MINNEAPOLIS (AP) -- One in 10 girls and nearly one in 20 boys reported being raped or physically abused on dates, a broad survey of high school students found.
Researchers analyzing a 1998 survey of Minnesota ninth- and 12th-graders also found that the victims of both genders were much more likely than non-abused young people to report emotional problems including suicidal thoughts and eating disorders, and to have lower emotional well-being and self-esteem.
And with about 6 percent of the boys and girls reporting some type of date-related violence by ninth grade, the study shows the need to begin preventive efforts before high school, said the lead author, psychologist Diann Ackard.
Ackard, who's in private practice in Golden Valley, planned to present her findings Sunday at the annual convention of the American Psychological Association in San Francisco.
While previous studies had similar findings for girls, the work by Ackard and co-author Dianne Neumark-Sztainer of the University of Minnesota School of Public Health is unusual in examining the experiences of boys.
Ackard said the state-administered survey didn't ask about the boys' dates.
"So we don't know if it's boys dating boys, boys dating men, or girls being more forceful," she said.
Their study also is significant for the large size of its sample -- 81,247 kids.
The Minnesota group isn't perfectly representative of the United States in all its diversity, but the sample is big enough to allow for some generalizations for similar populations, Ackard said in an interview. She said previous studies she knew of had samples of between 2,000 and 5,000.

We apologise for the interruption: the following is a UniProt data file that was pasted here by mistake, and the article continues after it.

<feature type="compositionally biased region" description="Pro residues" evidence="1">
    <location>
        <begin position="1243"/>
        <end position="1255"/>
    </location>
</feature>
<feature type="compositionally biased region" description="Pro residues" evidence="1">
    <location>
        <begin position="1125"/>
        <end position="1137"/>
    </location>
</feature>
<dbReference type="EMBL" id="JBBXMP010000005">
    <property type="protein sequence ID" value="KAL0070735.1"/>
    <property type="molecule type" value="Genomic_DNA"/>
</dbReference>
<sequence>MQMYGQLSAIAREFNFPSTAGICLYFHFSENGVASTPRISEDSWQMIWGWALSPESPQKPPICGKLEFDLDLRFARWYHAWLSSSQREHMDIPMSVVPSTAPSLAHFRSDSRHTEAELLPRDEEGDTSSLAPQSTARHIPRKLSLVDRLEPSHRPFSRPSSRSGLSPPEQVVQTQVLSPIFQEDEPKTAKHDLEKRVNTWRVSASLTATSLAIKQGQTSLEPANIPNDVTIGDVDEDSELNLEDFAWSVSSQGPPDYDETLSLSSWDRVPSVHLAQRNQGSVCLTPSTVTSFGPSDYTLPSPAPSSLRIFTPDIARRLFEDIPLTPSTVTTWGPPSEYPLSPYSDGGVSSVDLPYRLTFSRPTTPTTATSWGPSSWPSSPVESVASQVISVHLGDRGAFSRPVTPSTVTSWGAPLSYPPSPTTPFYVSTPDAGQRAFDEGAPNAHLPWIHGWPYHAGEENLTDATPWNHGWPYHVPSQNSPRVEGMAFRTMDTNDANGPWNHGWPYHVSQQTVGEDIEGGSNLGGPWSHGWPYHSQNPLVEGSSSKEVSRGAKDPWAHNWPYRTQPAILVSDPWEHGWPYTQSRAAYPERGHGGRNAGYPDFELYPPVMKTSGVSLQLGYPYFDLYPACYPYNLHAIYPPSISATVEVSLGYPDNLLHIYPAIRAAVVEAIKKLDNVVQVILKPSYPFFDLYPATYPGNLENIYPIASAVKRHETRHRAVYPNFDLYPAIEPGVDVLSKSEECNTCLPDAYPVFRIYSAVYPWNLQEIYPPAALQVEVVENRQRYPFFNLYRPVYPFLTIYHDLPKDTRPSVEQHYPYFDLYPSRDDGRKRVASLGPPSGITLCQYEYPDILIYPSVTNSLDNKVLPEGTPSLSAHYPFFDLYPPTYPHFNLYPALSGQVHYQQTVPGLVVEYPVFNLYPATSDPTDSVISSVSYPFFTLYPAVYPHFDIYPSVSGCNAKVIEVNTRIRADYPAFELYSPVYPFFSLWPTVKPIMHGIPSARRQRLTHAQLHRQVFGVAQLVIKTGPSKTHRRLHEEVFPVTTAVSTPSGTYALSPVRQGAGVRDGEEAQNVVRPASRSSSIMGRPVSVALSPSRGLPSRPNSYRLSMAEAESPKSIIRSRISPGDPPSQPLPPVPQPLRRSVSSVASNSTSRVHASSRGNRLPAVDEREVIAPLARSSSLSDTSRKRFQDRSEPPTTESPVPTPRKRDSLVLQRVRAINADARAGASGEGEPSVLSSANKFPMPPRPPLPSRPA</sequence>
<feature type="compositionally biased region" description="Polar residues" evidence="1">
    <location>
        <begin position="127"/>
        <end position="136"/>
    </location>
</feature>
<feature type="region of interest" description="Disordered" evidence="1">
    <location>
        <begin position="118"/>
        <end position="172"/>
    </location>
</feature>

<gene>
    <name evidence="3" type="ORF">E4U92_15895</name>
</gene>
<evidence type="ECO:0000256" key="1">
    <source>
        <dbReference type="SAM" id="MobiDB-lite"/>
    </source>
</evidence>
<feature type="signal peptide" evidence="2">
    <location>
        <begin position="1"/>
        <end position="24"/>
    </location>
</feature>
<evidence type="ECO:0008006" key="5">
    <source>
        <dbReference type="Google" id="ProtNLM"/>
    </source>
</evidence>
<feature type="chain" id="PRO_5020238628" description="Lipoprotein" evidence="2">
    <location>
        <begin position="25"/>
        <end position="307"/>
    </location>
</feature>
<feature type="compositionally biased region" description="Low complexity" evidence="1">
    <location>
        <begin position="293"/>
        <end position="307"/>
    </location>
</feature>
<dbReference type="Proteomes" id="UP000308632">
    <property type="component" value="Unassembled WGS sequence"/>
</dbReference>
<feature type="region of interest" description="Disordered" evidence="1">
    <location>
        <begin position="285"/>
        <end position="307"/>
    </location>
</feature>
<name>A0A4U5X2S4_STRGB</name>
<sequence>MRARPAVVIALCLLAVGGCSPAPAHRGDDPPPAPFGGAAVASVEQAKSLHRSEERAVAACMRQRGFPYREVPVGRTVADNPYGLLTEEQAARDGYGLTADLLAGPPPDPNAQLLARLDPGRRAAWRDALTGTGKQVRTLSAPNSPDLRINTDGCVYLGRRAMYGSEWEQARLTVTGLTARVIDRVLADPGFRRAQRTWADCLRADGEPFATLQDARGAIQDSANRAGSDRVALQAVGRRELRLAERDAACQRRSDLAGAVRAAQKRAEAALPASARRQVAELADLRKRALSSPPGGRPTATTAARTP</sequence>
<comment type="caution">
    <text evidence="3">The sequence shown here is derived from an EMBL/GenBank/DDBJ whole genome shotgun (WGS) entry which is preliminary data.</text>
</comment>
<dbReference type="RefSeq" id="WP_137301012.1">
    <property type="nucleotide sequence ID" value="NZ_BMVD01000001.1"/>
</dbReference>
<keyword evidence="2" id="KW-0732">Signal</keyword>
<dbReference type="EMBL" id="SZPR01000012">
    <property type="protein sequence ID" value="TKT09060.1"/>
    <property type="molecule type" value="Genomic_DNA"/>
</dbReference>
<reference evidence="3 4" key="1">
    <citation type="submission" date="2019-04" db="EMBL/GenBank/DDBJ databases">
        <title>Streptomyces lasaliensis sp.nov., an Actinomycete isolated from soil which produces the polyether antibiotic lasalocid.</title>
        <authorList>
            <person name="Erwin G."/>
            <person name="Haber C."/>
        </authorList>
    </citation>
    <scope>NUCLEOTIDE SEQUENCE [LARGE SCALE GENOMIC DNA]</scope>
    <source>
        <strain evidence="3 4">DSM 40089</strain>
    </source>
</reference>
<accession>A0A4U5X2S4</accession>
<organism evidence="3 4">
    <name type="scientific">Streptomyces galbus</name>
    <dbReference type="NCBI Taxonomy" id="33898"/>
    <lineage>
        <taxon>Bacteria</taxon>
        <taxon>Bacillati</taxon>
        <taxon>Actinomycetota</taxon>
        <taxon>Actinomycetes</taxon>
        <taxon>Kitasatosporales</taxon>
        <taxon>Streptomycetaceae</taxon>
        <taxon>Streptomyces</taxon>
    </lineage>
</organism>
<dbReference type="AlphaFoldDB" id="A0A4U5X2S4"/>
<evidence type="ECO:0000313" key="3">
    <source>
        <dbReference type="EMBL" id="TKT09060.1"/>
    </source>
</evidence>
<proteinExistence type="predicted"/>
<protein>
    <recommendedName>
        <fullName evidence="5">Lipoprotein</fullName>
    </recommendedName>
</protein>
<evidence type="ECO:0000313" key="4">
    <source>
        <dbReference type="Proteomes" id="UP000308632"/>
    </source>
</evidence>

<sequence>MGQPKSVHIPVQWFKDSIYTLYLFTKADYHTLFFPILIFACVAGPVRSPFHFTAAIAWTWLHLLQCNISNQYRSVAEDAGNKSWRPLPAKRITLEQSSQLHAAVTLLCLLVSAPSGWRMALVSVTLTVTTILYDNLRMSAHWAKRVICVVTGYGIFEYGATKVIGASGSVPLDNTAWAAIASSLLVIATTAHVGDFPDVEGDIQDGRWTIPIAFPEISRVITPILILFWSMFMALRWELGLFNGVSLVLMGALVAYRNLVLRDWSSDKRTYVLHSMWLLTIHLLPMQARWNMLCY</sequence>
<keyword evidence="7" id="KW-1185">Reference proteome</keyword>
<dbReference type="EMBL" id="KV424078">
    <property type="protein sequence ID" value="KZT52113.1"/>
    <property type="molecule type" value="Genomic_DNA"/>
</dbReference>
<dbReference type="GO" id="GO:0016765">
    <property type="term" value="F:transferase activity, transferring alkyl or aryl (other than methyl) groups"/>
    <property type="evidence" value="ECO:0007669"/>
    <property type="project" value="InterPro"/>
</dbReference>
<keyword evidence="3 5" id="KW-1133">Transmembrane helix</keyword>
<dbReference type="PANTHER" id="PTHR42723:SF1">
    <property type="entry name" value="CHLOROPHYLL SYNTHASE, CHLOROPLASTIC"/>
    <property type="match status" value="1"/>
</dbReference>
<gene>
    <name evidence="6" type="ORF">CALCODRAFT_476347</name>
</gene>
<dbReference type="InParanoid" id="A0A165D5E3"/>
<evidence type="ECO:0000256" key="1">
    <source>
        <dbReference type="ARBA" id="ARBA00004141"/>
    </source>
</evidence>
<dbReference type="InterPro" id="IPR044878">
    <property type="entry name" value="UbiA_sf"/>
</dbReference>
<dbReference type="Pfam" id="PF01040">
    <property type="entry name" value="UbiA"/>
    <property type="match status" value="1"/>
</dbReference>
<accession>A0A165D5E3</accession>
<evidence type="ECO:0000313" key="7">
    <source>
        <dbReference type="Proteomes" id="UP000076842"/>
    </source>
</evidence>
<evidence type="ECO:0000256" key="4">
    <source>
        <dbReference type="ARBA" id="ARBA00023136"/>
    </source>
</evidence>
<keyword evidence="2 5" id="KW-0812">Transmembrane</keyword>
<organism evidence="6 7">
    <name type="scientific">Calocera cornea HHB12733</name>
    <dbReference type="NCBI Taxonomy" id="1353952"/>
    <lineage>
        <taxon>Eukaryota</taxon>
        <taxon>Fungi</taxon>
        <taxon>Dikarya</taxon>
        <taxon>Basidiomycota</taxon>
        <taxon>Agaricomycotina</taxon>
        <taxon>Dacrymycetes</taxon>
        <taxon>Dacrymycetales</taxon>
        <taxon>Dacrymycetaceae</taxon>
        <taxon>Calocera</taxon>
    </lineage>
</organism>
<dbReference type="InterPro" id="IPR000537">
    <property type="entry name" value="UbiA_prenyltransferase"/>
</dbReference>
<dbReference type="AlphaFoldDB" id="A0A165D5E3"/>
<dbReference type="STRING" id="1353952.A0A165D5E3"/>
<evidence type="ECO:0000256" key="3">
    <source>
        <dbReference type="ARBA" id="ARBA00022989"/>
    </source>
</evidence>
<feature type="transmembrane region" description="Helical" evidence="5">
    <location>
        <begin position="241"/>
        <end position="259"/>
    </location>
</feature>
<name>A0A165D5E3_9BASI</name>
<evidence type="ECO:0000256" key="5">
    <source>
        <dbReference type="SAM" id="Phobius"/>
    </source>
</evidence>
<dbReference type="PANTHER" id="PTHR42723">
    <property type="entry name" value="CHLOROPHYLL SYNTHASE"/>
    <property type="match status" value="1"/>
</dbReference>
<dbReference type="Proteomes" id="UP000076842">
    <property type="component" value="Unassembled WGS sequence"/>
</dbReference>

The work follows a study published earlier this month in the Journal of the American Medical Association that suggested one in five high school girls has been physically or sexually abused by a dating partner.
That study, by Jay Silverman of the Harvard University School of Public Health, was based on surveys of 4,163 public school students in Massachusetts.
Silverman said in an interview that the smaller proportion of girls reporting abuse in Ackard's study made sense. He noted that the Minnesota survey asked "Have you ever been the victim of date rape?" while the Massachusetts survey asked whether they had been "forced into any sexual contact."
"One in 10 girls identifying their experience as dating violence, identifying it as date rape, certainly should be concerning to people," Silverman said.
The findings highlight the need for professionals who work with adolescents to ask them the right questions about their dating experiences, about peer-to-peer violence, and to open up discussions about appropriate dating behavior and how young people should respond in such situations, Ackard said.
And parents need to talk with their children -- even before they start dating -- about how to protect themselves, such as by dating earlier in the day, double-dating with trusted friends and finding out more beforehand about the people they date, Ackard said.
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